Up the Score
Girls’ lacrosse nets new momentum across the U.S.
Over the past few years, lacrosse has become one of the fastest-growing team sports in America and the women’s high school game has seen more than 25 percent growth in sanctioned play from 2013-18, according to US Lacrosse.
“We have a great interest in focusing on the high school group and also providing outreach to non-traditional areas. We’re trying to diversify the sport in many ways – including geographically and socio-economically – and when a state sanctions lacrosse, it helps fuel growth,” says Caitlin Kelley, US Lacrosse’s director of women’s lacrosse.
Kelley cites the allowance of mesh, free movement (meaning fewer whistles and less stoppage of play) and options for small-sided play as having a positive impact on the game.
“There’s buzz and interest resulting from these changes. Women’s lacrosse is challenging for many people, so simplifying the game, aligning rules, enhancing the experience and making the game more accessible to beginners is important,” she says. Additionally, “Increasing media visibility is an imperative, and US Lacrosse and other organizations need to push ESPN and other media outlets to show more women’s NCAA games.”
At All Lacrosse in Montclair, NJ, owner Howard Schweibel says women’s lacrosse accounts for about 30 percent of his business and he expects all sectors of the sport to grow.
“Twenty-five years ago, lacrosse was mainly played in Syracuse, Long Island and Baltimore, but now the game has infiltrated – but not saturated – most places, so there’s lots of growth potential,” he explains. He credits changes in women’s sticks (going from rigid to mesh) with making it easier for girls to catch and throw and believes it’s inevitable that helmets will become a requirement for girls “because soon insurance companies will enforce it.”
Regarding the helmet issue, many coaches are against helmets in women’s lacrosse because they fear that helmets will cause the sport to become too physical, more closely resembling the rougher boys’ and men’s games. However, with growing concerns about concussions, the tide is turning away from the purist perspective and toward mandated helmet use.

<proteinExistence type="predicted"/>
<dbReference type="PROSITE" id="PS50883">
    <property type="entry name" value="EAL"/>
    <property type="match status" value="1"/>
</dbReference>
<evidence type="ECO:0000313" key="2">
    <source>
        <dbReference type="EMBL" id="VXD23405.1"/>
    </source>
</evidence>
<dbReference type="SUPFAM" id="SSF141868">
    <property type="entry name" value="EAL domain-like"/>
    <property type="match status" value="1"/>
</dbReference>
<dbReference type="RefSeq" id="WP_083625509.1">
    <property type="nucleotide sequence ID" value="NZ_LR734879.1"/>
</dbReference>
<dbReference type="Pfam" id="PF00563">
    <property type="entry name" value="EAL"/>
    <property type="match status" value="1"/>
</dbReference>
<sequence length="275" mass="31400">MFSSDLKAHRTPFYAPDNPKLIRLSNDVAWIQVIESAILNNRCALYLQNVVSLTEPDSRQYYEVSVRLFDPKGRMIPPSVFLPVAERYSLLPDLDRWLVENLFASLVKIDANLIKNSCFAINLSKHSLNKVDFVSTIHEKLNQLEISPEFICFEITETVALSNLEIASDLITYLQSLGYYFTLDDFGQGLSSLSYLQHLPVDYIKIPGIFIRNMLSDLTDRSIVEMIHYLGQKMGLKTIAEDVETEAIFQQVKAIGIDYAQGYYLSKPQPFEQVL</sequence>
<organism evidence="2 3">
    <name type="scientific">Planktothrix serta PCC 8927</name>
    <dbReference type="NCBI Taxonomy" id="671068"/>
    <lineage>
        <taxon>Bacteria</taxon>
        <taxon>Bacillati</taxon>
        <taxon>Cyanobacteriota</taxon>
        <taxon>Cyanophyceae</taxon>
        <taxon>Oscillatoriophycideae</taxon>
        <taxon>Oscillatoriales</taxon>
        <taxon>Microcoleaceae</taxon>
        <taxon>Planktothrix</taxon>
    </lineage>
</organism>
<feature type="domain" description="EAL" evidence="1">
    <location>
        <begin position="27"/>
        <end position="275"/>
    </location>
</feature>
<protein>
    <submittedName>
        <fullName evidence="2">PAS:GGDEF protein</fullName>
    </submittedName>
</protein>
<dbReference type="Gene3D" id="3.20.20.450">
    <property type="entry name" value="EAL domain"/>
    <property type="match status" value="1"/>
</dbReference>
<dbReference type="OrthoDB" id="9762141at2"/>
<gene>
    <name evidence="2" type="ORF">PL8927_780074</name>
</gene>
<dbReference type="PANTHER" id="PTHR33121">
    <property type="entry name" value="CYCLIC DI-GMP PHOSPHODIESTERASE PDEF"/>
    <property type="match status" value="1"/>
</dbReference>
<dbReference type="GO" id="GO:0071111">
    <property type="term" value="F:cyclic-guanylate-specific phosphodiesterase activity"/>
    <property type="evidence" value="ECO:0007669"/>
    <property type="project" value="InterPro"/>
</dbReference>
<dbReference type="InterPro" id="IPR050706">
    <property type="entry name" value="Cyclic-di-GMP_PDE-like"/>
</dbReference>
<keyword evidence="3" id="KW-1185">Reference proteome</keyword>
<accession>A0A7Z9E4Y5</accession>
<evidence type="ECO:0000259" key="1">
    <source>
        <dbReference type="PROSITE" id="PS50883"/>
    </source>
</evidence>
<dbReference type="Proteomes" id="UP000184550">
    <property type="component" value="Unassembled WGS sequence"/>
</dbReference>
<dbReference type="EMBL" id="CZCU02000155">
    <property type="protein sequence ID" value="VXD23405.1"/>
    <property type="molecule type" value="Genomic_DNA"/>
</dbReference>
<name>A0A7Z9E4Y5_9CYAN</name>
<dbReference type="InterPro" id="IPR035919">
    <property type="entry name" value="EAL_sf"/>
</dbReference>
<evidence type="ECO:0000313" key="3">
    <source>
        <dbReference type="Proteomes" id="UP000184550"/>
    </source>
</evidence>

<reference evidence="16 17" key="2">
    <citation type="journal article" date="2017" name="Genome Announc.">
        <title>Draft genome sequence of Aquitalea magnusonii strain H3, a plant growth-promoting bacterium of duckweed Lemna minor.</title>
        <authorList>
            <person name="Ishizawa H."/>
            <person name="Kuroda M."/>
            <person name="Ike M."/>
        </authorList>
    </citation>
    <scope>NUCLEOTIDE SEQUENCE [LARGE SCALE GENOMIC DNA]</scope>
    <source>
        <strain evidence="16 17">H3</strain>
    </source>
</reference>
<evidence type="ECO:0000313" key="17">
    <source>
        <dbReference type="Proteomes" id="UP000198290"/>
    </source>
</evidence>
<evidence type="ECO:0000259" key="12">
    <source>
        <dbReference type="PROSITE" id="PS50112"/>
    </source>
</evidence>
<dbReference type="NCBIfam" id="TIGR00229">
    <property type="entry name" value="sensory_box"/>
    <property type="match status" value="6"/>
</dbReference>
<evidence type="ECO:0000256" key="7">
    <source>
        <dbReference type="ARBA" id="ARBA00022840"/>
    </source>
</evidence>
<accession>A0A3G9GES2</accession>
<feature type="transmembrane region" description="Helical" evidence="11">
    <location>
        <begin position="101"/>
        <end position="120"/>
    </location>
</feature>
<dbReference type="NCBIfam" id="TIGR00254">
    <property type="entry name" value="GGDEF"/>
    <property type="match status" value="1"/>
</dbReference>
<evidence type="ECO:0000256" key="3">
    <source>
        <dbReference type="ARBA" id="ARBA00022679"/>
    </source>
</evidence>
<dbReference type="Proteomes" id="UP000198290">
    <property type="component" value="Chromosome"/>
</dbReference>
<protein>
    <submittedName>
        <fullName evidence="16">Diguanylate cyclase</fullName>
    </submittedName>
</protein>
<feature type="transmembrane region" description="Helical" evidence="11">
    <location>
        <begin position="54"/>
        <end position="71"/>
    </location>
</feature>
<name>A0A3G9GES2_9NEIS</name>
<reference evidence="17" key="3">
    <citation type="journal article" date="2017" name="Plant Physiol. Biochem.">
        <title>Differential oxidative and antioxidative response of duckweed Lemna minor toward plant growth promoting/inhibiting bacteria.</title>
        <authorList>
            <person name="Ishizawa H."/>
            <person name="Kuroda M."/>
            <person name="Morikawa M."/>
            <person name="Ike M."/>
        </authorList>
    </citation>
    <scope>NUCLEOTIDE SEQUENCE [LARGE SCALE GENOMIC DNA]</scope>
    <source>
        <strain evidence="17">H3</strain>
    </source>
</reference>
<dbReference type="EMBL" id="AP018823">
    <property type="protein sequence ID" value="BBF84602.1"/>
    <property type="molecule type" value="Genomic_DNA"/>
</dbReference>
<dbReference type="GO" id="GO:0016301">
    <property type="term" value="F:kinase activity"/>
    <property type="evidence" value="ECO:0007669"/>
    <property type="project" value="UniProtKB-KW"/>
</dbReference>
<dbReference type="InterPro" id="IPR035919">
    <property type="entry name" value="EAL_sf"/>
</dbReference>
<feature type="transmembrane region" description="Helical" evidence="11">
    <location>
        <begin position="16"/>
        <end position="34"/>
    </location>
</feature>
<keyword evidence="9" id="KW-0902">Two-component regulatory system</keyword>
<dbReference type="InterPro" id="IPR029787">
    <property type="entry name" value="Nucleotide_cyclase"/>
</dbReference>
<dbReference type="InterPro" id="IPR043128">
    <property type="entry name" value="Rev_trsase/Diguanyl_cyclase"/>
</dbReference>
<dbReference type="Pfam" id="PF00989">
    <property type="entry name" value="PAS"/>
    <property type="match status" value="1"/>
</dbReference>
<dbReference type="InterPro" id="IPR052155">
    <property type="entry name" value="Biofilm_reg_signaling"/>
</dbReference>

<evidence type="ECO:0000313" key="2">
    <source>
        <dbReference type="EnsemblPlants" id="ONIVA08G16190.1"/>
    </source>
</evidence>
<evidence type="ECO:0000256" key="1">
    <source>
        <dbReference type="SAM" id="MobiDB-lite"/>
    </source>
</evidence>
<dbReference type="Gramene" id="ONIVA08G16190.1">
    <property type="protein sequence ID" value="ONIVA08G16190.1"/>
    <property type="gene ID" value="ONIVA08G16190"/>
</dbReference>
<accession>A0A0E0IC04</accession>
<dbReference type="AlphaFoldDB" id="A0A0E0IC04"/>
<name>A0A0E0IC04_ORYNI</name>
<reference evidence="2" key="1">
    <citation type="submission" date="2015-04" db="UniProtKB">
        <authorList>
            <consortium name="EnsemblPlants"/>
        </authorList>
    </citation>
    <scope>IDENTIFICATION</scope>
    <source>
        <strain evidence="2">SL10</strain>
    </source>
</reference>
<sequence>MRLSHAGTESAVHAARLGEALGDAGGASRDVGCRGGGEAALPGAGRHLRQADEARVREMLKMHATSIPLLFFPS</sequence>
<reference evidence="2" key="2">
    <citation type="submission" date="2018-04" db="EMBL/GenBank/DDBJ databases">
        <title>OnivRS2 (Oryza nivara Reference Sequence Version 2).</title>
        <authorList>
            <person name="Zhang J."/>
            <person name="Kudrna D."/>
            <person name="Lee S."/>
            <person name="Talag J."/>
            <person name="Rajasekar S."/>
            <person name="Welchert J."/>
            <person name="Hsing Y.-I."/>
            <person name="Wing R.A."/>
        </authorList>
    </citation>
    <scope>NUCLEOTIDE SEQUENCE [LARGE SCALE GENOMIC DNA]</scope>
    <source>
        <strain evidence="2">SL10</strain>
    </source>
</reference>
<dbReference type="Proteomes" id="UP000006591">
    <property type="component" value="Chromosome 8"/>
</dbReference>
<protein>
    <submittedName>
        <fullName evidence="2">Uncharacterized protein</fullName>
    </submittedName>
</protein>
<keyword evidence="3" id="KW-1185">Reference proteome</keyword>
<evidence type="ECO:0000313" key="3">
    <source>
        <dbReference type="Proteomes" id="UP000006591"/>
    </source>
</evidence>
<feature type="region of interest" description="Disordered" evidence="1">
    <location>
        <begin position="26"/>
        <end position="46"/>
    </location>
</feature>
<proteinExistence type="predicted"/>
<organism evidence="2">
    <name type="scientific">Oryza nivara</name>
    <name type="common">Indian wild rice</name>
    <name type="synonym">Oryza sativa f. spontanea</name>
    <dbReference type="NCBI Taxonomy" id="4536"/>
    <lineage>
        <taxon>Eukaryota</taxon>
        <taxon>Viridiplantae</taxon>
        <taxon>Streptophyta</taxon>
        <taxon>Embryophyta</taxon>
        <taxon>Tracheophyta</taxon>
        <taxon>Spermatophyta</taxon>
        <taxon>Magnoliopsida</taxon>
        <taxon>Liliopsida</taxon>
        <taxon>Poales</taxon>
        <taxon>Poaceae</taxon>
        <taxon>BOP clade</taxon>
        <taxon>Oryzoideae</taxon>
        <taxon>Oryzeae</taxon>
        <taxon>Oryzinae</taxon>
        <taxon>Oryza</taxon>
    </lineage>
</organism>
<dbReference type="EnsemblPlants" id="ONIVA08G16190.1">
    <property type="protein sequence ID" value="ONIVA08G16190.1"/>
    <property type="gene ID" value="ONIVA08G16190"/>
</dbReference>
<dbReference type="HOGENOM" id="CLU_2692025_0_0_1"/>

However, says Kelley, “the concussion rate is low in women’s lacrosse and there’s a question of whether helmets will make the game safer or if they’ll just encourage more contact. The optics of the issue are important.”
When it comes to selling to girls, Schweibel is adamant about the importance of knowing the female lacrosse player. “Try to be educated about what people want, whether they’re male or female,” he says. For example, he has noticed that young girls ages six to 10 tend to order product based on color or feel rather than technology, whereas boys are drawn to tech.
Lacrosse is the fastest-growing sport at California Pro Sports and Kim Karsh says women account for more than 30 percent of the overall lacrosse business — he expects that figure to rise another five percent next year thanks to more middle school programs. On the down side, he is frustrated that manufacturers don’t provide goods year-round.
“With lacrosse, there is still an East Coast outlook. In California, we play year-round, whereas on the East Coast lacrosse is seasonal,” he says. “If manufacturers had more product in stock year-round, they’d sell it year-round. Sometimes the smaller manufacturers react better to this because they’re more nimble.”
BY THE NUMBERS
Lacrosse has been the fastest-growing team sport in the nation in terms of percentage growth at the high school level for the past two decades. From 2013 to 2018, the number of schools sponsoring girls’ lacrosse rose 26 percent. (Source: US Lacrosse)
The Pac-12 recently started sponsoring women’s lacrosse, joining two other Power 5 leagues – the ACC and the Big Ten. On the post-collegiate scene, there are nearly 100 organized women’s club teams around the country.